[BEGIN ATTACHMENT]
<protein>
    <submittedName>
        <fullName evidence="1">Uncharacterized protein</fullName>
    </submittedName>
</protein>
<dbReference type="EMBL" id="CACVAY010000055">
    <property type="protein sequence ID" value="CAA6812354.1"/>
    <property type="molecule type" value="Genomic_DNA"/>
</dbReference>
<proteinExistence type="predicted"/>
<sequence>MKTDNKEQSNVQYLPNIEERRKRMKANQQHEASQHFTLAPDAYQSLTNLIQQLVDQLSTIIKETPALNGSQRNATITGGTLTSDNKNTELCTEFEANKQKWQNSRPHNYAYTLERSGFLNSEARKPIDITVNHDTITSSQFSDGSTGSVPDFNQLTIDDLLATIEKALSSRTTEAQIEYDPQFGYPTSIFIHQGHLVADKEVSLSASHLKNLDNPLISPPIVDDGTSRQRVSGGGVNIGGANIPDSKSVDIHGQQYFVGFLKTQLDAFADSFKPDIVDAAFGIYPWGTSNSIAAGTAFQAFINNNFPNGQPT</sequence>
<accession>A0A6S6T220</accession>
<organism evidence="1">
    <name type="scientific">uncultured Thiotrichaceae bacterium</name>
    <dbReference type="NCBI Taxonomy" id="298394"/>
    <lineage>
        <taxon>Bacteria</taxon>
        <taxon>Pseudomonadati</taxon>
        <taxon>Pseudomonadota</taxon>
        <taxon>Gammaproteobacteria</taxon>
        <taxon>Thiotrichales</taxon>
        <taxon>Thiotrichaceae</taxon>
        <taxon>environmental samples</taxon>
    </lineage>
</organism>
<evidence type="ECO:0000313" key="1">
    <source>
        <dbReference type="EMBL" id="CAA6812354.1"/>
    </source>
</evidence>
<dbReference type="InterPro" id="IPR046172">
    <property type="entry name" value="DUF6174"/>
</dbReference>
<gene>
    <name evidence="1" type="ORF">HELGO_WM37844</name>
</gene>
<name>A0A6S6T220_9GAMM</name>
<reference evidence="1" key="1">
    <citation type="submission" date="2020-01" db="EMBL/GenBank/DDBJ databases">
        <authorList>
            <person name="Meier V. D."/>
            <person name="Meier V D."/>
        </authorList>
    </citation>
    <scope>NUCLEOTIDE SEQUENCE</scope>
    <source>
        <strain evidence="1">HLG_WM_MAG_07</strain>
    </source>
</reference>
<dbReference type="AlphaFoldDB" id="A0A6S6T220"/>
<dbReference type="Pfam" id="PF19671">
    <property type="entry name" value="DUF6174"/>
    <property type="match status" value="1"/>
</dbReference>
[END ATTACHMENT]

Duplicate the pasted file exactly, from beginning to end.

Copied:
<protein>
    <submittedName>
        <fullName evidence="1">Uncharacterized protein</fullName>
    </submittedName>
</protein>
<dbReference type="EMBL" id="CACVAY010000055">
    <property type="protein sequence ID" value="CAA6812354.1"/>
    <property type="molecule type" value="Genomic_DNA"/>
</dbReference>
<proteinExistence type="predicted"/>
<sequence>MKTDNKEQSNVQYLPNIEERRKRMKANQQHEASQHFTLAPDAYQSLTNLIQQLVDQLSTIIKETPALNGSQRNATITGGTLTSDNKNTELCTEFEANKQKWQNSRPHNYAYTLERSGFLNSEARKPIDITVNHDTITSSQFSDGSTGSVPDFNQLTIDDLLATIEKALSSRTTEAQIEYDPQFGYPTSIFIHQGHLVADKEVSLSASHLKNLDNPLISPPIVDDGTSRQRVSGGGVNIGGANIPDSKSVDIHGQQYFVGFLKTQLDAFADSFKPDIVDAAFGIYPWGTSNSIAAGTAFQAFINNNFPNGQPT</sequence>
<accession>A0A6S6T220</accession>
<organism evidence="1">
    <name type="scientific">uncultured Thiotrichaceae bacterium</name>
    <dbReference type="NCBI Taxonomy" id="298394"/>
    <lineage>
        <taxon>Bacteria</taxon>
        <taxon>Pseudomonadati</taxon>
        <taxon>Pseudomonadota</taxon>
        <taxon>Gammaproteobacteria</taxon>
        <taxon>Thiotrichales</taxon>
        <taxon>Thiotrichaceae</taxon>
        <taxon>environmental samples</taxon>
    </lineage>
</organism>
<evidence type="ECO:0000313" key="1">
    <source>
        <dbReference type="EMBL" id="CAA6812354.1"/>
    </source>
</evidence>
<dbReference type="InterPro" id="IPR046172">
    <property type="entry name" value="DUF6174"/>
</dbReference>
<gene>
    <name evidence="1" type="ORF">HELGO_WM37844</name>
</gene>
<name>A0A6S6T220_9GAMM</name>
<reference evidence="1" key="1">
    <citation type="submission" date="2020-01" db="EMBL/GenBank/DDBJ databases">
        <authorList>
            <person name="Meier V. D."/>
            <person name="Meier V D."/>
        </authorList>
    </citation>
    <scope>NUCLEOTIDE SEQUENCE</scope>
    <source>
        <strain evidence="1">HLG_WM_MAG_07</strain>
    </source>
</reference>
<dbReference type="AlphaFoldDB" id="A0A6S6T220"/>
<dbReference type="Pfam" id="PF19671">
    <property type="entry name" value="DUF6174"/>
    <property type="match status" value="1"/>
</dbReference>